After the Thin Man (1936) is the aptly named sequel to W.S. Van Dyke’s wildly popular crime thriller; The Thin Man (1934). It stars William Powell and Myrna Loy as loveable husband and wife Nick and Nora Charles. Immediately following their return home, and on New Year’s Eve no less, the duo are summoned to the home of Nora’s Aunt Katherine Forrest (Jessie Ralph) by a frantic phone call from her daughter, Selma (Elissa Landi). Seems Selma’s husband, Robert (Alan Marshall) is a philandering cad, driving his wife to a near nervous breakdown with his ill-gotten ways.
Nick and Nora discover Robert plotting his next liaison with Polly Bernes (Penny Singleton) a crass nightclub hoofer at a seedy Chinese restaurant. Polly’s not really on Robert’s side, though she pretends as much. After fluffing off Nick and Nora’s pleas to return home, Robert is about to make a deal with someone and steal away into the night when he suddenly winds up quite dead in the foggy mists beyond the club. So, who killed this lowly Lothario? Was it the restaurant’s owner and racketeer, ‘Dancer’ Lichee (Joseph Calleia); Floyd Casper (Teddy Hart), Dancer’s crooked attorney or Selma’s one time lover/now good friend, David Graham (James Stewart)? It might even be Selma herself who oddly, cannot account for her own whereabouts.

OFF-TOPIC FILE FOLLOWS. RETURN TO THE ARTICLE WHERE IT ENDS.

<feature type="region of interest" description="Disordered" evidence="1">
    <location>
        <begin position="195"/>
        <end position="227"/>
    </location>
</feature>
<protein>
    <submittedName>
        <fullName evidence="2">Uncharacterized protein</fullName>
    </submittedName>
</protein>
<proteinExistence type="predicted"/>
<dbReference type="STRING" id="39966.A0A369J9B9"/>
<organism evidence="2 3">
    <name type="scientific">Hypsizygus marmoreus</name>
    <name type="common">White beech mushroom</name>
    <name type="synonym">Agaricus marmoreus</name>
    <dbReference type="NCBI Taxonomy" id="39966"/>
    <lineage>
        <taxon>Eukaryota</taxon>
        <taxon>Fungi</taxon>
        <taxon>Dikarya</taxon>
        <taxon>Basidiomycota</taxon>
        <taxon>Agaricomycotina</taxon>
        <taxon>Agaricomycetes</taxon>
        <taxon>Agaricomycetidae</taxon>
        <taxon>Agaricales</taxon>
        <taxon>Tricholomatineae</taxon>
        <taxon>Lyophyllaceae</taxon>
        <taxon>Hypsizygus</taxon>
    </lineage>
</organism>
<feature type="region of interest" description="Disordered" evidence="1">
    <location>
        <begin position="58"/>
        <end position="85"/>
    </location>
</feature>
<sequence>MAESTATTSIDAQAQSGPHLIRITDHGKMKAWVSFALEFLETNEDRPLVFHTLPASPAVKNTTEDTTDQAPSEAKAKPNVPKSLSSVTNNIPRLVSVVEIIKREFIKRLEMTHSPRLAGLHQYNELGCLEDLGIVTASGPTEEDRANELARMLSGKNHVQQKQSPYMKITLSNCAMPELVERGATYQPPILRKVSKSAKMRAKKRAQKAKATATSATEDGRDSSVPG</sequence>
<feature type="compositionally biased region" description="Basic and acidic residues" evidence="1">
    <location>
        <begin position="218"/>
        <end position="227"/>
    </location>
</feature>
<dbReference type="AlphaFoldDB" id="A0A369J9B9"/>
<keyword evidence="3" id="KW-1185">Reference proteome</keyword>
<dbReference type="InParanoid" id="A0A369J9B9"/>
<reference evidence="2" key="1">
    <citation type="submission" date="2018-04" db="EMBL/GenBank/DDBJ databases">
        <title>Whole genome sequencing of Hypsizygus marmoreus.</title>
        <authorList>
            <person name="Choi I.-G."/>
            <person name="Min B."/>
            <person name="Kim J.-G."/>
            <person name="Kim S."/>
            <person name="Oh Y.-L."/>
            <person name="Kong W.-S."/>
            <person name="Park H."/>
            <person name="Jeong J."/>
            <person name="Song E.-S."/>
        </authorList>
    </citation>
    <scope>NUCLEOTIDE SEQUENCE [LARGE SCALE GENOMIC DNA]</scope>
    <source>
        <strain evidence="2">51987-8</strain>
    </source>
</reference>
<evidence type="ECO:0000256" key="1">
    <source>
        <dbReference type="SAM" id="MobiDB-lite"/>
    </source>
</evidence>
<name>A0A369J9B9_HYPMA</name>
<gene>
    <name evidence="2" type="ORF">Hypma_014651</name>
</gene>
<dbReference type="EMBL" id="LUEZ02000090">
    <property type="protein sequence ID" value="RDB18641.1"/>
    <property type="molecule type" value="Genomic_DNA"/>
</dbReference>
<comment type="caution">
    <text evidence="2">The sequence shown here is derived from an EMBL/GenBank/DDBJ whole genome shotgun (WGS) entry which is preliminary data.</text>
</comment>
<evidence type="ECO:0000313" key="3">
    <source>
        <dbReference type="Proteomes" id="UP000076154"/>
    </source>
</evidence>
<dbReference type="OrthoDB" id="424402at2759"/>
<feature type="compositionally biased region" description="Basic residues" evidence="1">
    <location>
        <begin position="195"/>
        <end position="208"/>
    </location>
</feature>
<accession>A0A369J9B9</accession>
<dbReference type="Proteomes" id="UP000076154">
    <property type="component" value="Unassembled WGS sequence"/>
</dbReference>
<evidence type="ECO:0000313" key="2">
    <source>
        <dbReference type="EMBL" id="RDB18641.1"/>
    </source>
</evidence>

Like its predecessor, After the Thin Man is not terribly concerned with either the crime or its list of usual suspects. These films excel because of the witty and scathing banter between Nick and Nora. This alone links together a series of vignettes that miraculously come off as one riotous tale of murder most foul – yet utterly fun. The delightful magic so indelible in the original Thin Man makes a remarkable comeback in this film. The sequel is just as good, if not better than its predecessor. We get tears and laughter and charm and grace and snobbery and death – it’s like low brow Shakespeare for the fast talking/easy going masses, and it goes like gangbusters.
Warner Home Video’s DVD is above average, which is saying something since previous incarnations of this title rated well below on the quality scale. True, the near pristine quality inherent on the original Thin Man is lacking here. The gray scale, while nicely balanced, continues to moderately suffer from age related artifacts and a concentration of film grain in certain scenes. But overall, the image is sharply contrasted with fine details solidly represented throughout. There is a hint of edge enhancement but nothing that will distract. The audio is mono but nicely represented. Short subjects are the only extra.
FILM RATING (out of 5 - 5 being the best)